By Seth Dukes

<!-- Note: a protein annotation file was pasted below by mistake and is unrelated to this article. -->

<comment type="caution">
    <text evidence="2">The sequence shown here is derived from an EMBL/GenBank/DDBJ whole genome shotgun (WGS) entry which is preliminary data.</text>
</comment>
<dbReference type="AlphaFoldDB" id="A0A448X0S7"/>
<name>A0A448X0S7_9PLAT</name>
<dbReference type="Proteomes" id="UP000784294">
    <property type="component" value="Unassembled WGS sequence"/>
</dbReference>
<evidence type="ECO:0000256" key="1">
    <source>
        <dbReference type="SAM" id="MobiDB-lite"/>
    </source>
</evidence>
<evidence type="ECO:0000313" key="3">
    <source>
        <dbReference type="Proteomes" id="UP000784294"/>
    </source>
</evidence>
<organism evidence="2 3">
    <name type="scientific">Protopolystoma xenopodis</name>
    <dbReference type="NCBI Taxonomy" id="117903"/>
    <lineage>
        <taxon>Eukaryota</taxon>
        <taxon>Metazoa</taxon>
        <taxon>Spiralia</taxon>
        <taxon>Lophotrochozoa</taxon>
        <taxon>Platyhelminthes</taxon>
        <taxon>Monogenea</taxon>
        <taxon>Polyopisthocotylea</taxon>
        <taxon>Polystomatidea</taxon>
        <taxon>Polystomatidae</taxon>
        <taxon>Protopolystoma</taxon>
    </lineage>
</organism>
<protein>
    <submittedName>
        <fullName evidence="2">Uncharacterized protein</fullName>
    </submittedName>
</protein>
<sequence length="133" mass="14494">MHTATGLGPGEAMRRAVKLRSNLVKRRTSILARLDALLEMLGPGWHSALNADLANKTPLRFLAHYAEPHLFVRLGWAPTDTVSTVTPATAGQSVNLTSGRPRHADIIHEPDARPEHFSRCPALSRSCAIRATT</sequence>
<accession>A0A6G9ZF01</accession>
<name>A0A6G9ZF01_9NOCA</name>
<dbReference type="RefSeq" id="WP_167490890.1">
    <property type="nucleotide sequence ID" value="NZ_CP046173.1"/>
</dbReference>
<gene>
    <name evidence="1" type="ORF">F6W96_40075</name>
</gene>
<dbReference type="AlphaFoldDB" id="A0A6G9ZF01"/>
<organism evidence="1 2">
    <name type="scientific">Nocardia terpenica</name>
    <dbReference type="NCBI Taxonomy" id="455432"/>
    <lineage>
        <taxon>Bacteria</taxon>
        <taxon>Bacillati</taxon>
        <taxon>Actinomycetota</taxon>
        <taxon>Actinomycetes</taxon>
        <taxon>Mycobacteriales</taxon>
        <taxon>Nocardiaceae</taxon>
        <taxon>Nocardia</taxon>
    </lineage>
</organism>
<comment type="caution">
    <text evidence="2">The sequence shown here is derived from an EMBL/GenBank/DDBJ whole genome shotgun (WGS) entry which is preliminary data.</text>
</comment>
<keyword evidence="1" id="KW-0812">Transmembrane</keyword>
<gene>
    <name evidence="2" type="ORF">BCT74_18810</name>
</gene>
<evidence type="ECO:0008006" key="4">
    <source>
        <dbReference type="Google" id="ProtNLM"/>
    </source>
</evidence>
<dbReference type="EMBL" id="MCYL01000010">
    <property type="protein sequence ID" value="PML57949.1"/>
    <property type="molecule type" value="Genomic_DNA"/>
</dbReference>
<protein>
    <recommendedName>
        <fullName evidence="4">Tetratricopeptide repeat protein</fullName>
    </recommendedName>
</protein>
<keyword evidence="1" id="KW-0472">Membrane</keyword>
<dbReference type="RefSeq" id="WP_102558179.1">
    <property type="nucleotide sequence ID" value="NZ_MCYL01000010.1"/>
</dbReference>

April 3, 1974: a date that will forever be ingrained in the minds of Meade Countians due to the devastating tornado that swept through the county. That was also the day that Emergency Management Director Ron Dodson would begin his journey toward becoming a resource for Meade County to always be prepared. Dodson was a week short of being 14 years old when the tornado hit. Three years later, he and his family were involved in the initial startup of the fire department at Payneville. Within a few years, he was an instructor with the state teaching fire training. Later, he was an emergency medical technician, and he worked as a part-time dispatcher in the mid 80s. In 1989 when Ed Taylor decided to move on and resign from the position of emergency management director, which was then called disaster and emergency services, Dodson’s name came up. “I’ve been there ever since,” said Dodson. Dodson says that he tells people he is similar to a stage manager in a play. “The stage manager of a play is responsible to make sure that everything is in place to make sure that things are in such a case that things can be done as they’re supposed to be,” said Dodson. Prior to the COVID-19 pandemic, Dodson’s typical day would consist of doing things on a yearly cycle and making sure disaster exercises were ran on a variety of different situations. He also helps update the disaster plan yearly, as well as complying with other mandates from the state and federal level. However, since the pandemic began, all of that has been put on the back burner. “We were told, when this first started, to forget all that stuff,” said Dodson. “We’ll do that once this is over with. Everything you’re doing right now is focused on the coronavirus.” Dodson says he participates in many conference calls and webinars weekly to try to stay ahead of the virus and have a concrete plan. With lots of sleepless nights and stressful situations, Dodson says that protecting Meade Countians keeps him motivated. “A lot of our people, whether they realize it or not, do depend on what I do and what the other first responders in this county do to keep them safe and ready for whatever comes up,” said Dodson. He also created a valuable resource for Meade Countians: Ron’s Emergency Management Facebook page. On this page, he posts everything from weather alerts to general information about preparedness. During the pandemic, he has provided a wealth of information to the community about safe practices, and he also devotes a lot of the page to dispelling rumors that are brought to his attention. Dodson is certainly devoted. When the ice storm occurred, Dodson says he went more than 137 hours with no sleep. “You can’t go to sleep,” said Dodson. “If you’re the only one there, you can’t because you’re going to get woke up very shortly, and then you’ll have to get your wits about you.” Dodson has only been totally “out of play” as he puts it for a few hours since he took the position. When he had his leg amputated, he was out of commission from 4 a.m. to 1 p.m. As soon as he was able, he was back at it. “I actually worked through my time in the hospital up to and after the surgery,” said Dodson. Tomorrow is a special day for Dodson. He will turn 60 years old. He says he’s going to try to hold out for the rest of Judge/Executive Gerry Lynn’s term, and then pass the torch to someone else. He’s thankful for all the relationships he has been able to build over the years. “I’ve been very fortunate to have a lot of wonderful people to work with, not only in Meade County, but also contacts at the state and federal level,” said Dodson. From all of us here at the Meade County Messenger, happy birthday, Ron! We are very appreciative of all that you do for Meade County.